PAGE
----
One of the first divisions that need be pointed out is that ‘bourgeois’ does not (or at least did not) refer to capitalists, but city dwellers. “Bourgeois” in absolutist France, for instance, were professionals, office holders and intellectuals (184). This means that something like the French Revolution, which is held up to be one of the culminating points of the Enlightenment, was not a revolution of a capitalist class over aristocrats but of professionals, etc. who wanted access to the offices of the absolutist state in order to make their fortunes. It is here, of course, that we find the discussion of universal suffrage and the rights of man at the centre of political discourse.

Wood points out that many of the biggest know Enlightenment thinkers in France were aristocrats, not capitalists, while in England they were closely linked to capitalist expansion. In France, she argues, one finds Cartesian rationalism and rational planning, in England one finds empiricism (think Hume) and Adam Smith’s “invisible hand” – i.e. the anarchy of the Market. In France, the ideology of universal human emancipation; in England the ideology of ‘improvement’ (i.e. making land profitable). She points to the French “Gardens of Versailles” and English “natural” landscape gardening as the cultural expression of these two versions of modernity.

A formal French garnden

A formal French garnden

An English landscape Garden

An English landscape Garden

While she acknowledges that there were overlaps and cross pollinations, Wood wants to show that the above were the dominant trends and that they accompanied very different economic logics. In this way she seeks to show that the emancipatory legacy of universalism as it appeared in France is worth keeping and shouldn’t be conflated with ‘capitalist logic’ or capitalist ideologies.

It’s worthwhile to note that the classic (Leninist) trivium runs English pragmatism, French politics, German Philosophy: it was Kant who synthesized the rationalism of Descartes and the “radical empiricism” of Hume; it was Hegel (according to Zizek) who was more Kantian than Kant, thereby completing the Kantian project; it was Marx who made Hegel walk on his feet and synthesized English political economy, French political thought (think The Eighteenth Brumaire of L.B., etc.) and German philosophy. Given the argument that Wood presents, the question that must be asked is in regards to the economic situation in Germany – i.e. what was it? That I can’t answer, but I suspect its beginnings can be found in a paper by one of Woods students, George Comninel, in his “Marx’s Context” (History of Political Thought, 21:3, 2000)

From Marx’s introduction to the critique of Hegel’s philosophy of law:

…the German conception of the modern state, which abstracts from real man, was only possible because and in so far as the modern state itself abstracts from real man or satisfies the whole man in a purely imaginary way. The Germans have thought in politics what other nations have done. Germany has been their theoretical conscience. The abstraction and arrogance of Germany’s thought always kept pace wit the one-sided and stunted character of their reality. So if the status quo of the German political system is an expression of the consummation of the ancien régime, the completion of the thorn in the flesh of the modern state, then the status quo of German political thought is an expression of the imperfection of the modern state, the damaged condition of the flesh itself (Early Writings, 250-1).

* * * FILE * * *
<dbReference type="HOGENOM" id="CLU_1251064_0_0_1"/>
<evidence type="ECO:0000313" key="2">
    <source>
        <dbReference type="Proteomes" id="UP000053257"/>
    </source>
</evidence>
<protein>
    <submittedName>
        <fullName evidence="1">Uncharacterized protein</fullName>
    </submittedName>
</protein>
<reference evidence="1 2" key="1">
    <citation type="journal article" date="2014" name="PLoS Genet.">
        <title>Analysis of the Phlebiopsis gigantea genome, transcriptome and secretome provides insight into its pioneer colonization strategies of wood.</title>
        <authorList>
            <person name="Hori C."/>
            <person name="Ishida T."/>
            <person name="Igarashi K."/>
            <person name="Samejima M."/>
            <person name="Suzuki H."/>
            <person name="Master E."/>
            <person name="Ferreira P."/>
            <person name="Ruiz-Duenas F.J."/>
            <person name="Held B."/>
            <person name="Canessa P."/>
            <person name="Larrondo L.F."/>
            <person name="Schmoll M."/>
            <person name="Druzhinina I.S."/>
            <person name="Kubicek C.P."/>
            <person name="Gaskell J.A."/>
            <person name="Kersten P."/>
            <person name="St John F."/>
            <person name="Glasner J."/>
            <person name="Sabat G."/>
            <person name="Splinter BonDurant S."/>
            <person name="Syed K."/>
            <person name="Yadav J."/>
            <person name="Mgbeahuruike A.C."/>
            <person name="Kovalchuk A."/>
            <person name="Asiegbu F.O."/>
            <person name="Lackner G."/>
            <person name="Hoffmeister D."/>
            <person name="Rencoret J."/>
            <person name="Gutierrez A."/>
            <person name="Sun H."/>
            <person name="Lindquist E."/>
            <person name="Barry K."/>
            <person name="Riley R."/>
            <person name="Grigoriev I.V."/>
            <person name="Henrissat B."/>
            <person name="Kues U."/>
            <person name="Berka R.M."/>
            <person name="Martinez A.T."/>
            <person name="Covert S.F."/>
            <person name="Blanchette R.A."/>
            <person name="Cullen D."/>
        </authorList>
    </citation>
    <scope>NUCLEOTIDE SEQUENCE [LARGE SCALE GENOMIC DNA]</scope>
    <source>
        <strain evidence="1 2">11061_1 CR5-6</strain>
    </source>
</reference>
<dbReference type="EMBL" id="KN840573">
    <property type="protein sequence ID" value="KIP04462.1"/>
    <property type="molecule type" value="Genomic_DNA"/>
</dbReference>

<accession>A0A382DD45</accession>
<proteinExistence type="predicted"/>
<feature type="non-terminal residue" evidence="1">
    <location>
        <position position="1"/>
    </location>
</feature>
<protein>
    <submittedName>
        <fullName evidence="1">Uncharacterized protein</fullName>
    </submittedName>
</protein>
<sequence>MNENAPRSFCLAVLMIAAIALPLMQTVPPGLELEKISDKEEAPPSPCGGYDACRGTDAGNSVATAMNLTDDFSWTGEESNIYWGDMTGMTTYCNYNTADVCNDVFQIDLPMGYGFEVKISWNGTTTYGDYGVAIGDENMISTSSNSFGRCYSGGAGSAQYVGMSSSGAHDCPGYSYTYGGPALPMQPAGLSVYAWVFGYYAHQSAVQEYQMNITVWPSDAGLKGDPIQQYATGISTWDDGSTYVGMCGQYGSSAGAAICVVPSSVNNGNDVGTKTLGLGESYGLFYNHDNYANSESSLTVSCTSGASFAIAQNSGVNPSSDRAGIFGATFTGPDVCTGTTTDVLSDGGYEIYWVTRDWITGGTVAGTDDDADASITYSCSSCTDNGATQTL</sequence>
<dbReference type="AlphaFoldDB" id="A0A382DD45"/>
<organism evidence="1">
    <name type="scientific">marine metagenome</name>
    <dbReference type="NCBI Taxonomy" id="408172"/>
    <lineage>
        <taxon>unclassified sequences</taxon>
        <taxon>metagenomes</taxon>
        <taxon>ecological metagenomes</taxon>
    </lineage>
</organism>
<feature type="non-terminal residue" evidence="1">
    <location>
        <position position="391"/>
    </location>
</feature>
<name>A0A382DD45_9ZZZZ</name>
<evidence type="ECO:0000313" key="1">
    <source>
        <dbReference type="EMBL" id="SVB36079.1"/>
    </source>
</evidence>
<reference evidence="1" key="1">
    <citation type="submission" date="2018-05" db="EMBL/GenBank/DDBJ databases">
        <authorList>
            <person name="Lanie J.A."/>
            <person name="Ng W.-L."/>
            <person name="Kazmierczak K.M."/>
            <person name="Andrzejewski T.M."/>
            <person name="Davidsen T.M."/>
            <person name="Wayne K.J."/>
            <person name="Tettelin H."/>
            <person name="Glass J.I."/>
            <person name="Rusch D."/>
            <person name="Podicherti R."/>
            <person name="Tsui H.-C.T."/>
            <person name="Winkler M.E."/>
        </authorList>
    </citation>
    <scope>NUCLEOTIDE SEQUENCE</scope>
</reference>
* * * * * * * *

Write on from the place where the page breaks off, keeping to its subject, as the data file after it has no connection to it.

The broken body made whole in the imaginary; Germany as superego; and the constitutional monarch as Jesus FTW!

Andrew Kliman has a (draft) paper on the crises.

Here is a link to Lars Lih’s Lenin Rediscovered. Highly recommended.

New website…

October 13, 2009

The Zed’s gotta new website…

One of the central tenets of Wood’s book is that capitalism is different from feudalism is several respects – most importantly that under capitalism the market acts a compulsive force, while under feudalism it is and opportunity to be taken; that under feudalism property is “politically constituted” and surplus is extracted via extra-economic means (law, force custom), whereas under capitalism the property relations legitimized by the state constitute it such that the economy becomes its own means of surplus extraction. The consequences of this thesis are felt in regards to the state as well as ‘modernity’.

In the case of the former, one must first take into account the contradictions that are part and parcel of capitalism. Wood mentions at least two: first, proletarianization created a market of people that needed to buy the basic means of survival (where the would previously have made these necessities themselves), but were too poor to pay much for these necessities. Capitalists then had to produce their commodities in large numbers to make these goods cheap enough for these people to afford (i.e. rely on economies of scale). This created the need to increase labour productivity. Based on this Wood concludes that “This was, in other words, the first economic system in history in which the limitations of the market impelled instead of inhibiting the forces of production” (140). Or as Marx describes the significance of capital’s internal contradictions in the 3rd volume of Capital, “the limit of capital is capital itself.” This logic is proven to be that of the other contradiction Wood presents.